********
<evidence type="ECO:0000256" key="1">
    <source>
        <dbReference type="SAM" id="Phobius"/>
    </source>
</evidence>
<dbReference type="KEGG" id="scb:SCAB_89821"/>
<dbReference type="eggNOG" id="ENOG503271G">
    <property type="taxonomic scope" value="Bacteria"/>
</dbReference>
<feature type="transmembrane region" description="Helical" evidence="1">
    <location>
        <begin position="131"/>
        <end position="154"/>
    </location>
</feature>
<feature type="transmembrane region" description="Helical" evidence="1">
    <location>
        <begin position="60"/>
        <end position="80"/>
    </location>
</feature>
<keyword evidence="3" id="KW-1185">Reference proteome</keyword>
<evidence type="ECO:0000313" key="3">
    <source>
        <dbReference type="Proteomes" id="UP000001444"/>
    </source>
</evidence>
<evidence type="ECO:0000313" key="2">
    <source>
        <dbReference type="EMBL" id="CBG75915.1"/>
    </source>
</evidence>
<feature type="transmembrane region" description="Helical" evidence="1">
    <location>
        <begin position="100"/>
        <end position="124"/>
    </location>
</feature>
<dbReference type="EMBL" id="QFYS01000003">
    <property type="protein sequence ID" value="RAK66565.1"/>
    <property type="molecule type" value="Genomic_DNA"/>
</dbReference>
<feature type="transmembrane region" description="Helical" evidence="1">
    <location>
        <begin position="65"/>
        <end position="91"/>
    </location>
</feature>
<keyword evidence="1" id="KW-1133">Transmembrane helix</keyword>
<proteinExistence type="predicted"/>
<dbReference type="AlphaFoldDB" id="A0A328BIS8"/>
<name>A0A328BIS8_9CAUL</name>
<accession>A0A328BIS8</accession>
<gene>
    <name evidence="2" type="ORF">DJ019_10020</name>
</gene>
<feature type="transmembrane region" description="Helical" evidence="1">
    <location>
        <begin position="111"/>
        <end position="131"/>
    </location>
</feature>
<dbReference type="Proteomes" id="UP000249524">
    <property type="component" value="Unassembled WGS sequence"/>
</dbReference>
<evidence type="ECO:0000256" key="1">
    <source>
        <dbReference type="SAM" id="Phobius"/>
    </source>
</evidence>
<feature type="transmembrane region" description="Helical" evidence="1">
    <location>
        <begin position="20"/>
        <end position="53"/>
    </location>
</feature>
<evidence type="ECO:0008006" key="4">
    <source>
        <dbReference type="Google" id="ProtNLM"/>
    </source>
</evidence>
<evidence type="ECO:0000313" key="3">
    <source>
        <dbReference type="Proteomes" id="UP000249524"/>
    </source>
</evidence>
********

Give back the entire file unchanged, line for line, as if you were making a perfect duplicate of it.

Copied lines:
<evidence type="ECO:0000256" key="1">
    <source>
        <dbReference type="SAM" id="Phobius"/>
    </source>
</evidence>
<dbReference type="KEGG" id="scb:SCAB_89821"/>
<dbReference type="eggNOG" id="ENOG503271G">
    <property type="taxonomic scope" value="Bacteria"/>
</dbReference>
<feature type="transmembrane region" description="Helical" evidence="1">
    <location>
        <begin position="131"/>
        <end position="154"/>
    </location>
</feature>
<feature type="transmembrane region" description="Helical" evidence="1">
    <location>
        <begin position="60"/>
        <end position="80"/>
    </location>
</feature>
<keyword evidence="3" id="KW-1185">Reference proteome</keyword>
<evidence type="ECO:0000313" key="3">
    <source>
        <dbReference type="Proteomes" id="UP000001444"/>
    </source>
</evidence>
<evidence type="ECO:0000313" key="2">
    <source>
        <dbReference type="EMBL" id="CBG75915.1"/>
    </source>
</evidence>
<feature type="transmembrane region" description="Helical" evidence="1">
    <location>
        <begin position="100"/>
        <end position="124"/>
    </location>
</feature>
<dbReference type="EMBL" id="QFYS01000003">
    <property type="protein sequence ID" value="RAK66565.1"/>
    <property type="molecule type" value="Genomic_DNA"/>
</dbReference>
<feature type="transmembrane region" description="Helical" evidence="1">
    <location>
        <begin position="65"/>
        <end position="91"/>
    </location>
</feature>
<keyword evidence="1" id="KW-1133">Transmembrane helix</keyword>
<proteinExistence type="predicted"/>
<dbReference type="AlphaFoldDB" id="A0A328BIS8"/>
<name>A0A328BIS8_9CAUL</name>
<accession>A0A328BIS8</accession>
<gene>
    <name evidence="2" type="ORF">DJ019_10020</name>
</gene>
<feature type="transmembrane region" description="Helical" evidence="1">
    <location>
        <begin position="111"/>
        <end position="131"/>
    </location>
</feature>
<dbReference type="Proteomes" id="UP000249524">
    <property type="component" value="Unassembled WGS sequence"/>
</dbReference>
<evidence type="ECO:0000256" key="1">
    <source>
        <dbReference type="SAM" id="Phobius"/>
    </source>
</evidence>
<feature type="transmembrane region" description="Helical" evidence="1">
    <location>
        <begin position="20"/>
        <end position="53"/>
    </location>
</feature>
<evidence type="ECO:0008006" key="4">
    <source>
        <dbReference type="Google" id="ProtNLM"/>
    </source>
</evidence>
<evidence type="ECO:0000313" key="3">
    <source>
        <dbReference type="Proteomes" id="UP000249524"/>
    </source>
</evidence>